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Detection of Protruding Screws in the Radiocarpal Joint Using the “Scaphoid Skyline View”Article in several languages: español | English
Introduction One of the complications of the retrograde percutaneous scaphoid fixation is the protrusion of the screw in the radiocarpal joint due to the limited intraoperative visualization of the proximal pole of the scaphoid with the traditional radiographic views.
Objetive To evaluate the sensitivity of a novel radiographic view (the skyline scaphoid view, SSV) to detect screws protruding in the radiocarpal joint during the retrograde fixation of the scaphoid.
Materials and Methods We studied nine cadaverous fresh frozen wrists. A retrograde cannulated screw was inserted in the scaphoid.
To validate the SSV, 5 wrists were studied, comparing 3 forearm angulations (15°, 30° and 45°) to get the best visualization of the proximal pole and screw.
We compared the ability to identify the protrusion of the screw in the proximal pole of the 30° SSV with that of 5 standard scaphoid radiographic views in 9 wrists. The screw was positioned at the level of the surface of the scaphoid, and was sequentially protruded in 0.5 mm increments, with direct visualization of its tip through a dorsal capsulotomy. After each increment, all views were repeated to determine if they were able to detect screws projecting from the scaphoid.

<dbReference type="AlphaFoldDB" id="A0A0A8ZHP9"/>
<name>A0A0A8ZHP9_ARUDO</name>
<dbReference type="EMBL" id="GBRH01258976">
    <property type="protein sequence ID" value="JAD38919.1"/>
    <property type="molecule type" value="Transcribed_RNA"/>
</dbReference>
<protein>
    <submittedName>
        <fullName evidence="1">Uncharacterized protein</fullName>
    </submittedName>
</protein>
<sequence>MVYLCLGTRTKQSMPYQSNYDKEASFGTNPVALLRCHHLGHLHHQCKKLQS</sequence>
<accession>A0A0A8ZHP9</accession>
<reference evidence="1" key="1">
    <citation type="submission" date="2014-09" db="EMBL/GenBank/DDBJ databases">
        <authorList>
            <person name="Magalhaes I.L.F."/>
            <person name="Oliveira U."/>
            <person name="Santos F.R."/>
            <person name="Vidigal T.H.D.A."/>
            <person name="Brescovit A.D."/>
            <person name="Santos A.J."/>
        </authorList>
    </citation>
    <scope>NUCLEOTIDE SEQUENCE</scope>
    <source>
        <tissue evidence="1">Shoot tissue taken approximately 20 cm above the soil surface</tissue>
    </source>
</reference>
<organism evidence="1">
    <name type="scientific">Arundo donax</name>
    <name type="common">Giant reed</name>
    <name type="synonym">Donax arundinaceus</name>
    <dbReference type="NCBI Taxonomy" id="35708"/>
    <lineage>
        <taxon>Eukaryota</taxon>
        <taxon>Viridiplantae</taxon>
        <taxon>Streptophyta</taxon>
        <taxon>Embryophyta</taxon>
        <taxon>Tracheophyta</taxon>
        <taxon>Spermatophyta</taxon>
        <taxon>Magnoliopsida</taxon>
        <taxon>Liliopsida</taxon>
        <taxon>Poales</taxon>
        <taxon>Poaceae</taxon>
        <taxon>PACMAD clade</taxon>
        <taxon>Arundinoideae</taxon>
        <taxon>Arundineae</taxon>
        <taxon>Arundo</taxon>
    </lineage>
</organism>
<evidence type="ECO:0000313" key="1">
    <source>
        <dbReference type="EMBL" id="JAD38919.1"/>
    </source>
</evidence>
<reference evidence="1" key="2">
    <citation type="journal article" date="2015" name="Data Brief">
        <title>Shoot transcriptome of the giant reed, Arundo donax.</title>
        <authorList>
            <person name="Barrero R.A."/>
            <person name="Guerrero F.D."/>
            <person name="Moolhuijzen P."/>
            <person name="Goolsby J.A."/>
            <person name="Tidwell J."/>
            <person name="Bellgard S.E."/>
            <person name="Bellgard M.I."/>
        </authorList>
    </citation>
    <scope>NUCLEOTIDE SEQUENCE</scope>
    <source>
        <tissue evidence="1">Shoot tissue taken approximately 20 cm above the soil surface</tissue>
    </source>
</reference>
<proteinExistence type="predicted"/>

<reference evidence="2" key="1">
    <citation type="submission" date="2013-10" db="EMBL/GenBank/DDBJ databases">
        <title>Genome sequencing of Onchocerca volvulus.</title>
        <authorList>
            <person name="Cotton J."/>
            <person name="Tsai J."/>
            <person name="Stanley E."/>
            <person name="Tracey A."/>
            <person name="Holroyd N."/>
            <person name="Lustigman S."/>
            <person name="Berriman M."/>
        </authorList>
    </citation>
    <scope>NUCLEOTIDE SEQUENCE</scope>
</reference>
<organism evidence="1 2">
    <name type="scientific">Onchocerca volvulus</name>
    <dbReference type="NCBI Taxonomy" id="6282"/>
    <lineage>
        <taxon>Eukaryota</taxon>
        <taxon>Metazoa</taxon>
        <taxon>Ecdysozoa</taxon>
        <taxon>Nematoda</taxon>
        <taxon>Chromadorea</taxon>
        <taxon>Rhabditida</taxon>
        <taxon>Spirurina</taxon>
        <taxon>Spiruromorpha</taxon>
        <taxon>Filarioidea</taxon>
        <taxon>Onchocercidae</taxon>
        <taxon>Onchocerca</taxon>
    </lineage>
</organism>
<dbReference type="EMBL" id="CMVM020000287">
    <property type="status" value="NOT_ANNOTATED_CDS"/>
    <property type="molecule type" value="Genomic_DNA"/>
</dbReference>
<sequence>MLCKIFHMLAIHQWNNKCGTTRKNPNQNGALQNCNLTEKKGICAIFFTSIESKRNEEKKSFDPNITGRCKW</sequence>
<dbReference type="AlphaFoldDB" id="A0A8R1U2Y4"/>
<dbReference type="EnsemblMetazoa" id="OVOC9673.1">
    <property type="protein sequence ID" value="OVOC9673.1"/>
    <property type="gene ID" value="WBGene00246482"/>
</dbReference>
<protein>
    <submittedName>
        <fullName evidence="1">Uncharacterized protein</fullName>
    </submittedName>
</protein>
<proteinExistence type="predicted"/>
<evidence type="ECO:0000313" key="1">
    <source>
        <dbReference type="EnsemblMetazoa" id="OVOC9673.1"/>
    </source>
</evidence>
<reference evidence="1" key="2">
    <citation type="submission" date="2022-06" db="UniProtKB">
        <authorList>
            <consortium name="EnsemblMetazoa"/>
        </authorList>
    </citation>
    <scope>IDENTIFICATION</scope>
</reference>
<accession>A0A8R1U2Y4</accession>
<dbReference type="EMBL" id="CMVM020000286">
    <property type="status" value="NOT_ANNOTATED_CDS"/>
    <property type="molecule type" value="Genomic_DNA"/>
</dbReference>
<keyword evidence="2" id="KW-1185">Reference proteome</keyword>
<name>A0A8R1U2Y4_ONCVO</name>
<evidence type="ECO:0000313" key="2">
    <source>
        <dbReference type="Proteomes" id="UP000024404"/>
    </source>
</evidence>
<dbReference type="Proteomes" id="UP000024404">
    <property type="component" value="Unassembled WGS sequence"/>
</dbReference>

Results The best visualization of the proximal pole of the scaphoid was found with the 30° SSV. In the comparison of the 30° SSV and the standard views, with the SSV we were able to identify the protrusion of the screws at an average of 0.8 mm, followed by the posterior-anterior view with ulnar deviation and extension at 1.3 mm (p = 0.014), with high precision and interobserver agreement regarding these views.
Conclusion The SSV was the most sensitive view to detect protruding screws in the proximal pole of the scaphoid. Its routine use could avoid complications during osteosynthesis.
Received: 27 July 2020
Accepted: 21 January 2021
02 June 2021 (online)
© 2021. Sociedad Chilena de Ortopedia y Traumatologia. This is an open access article published by Thieme under the terms of the Creative Commons Attribution-NonDerivative-NonCommercial License, permitting copying and reproduction so long as the original work is given appropriate credit. Contents may not be used for commecial purposes, or adapted, remixed, transformed or built upon. (https://creativecommons.org/licenses/by-nc-nd/4.0/)
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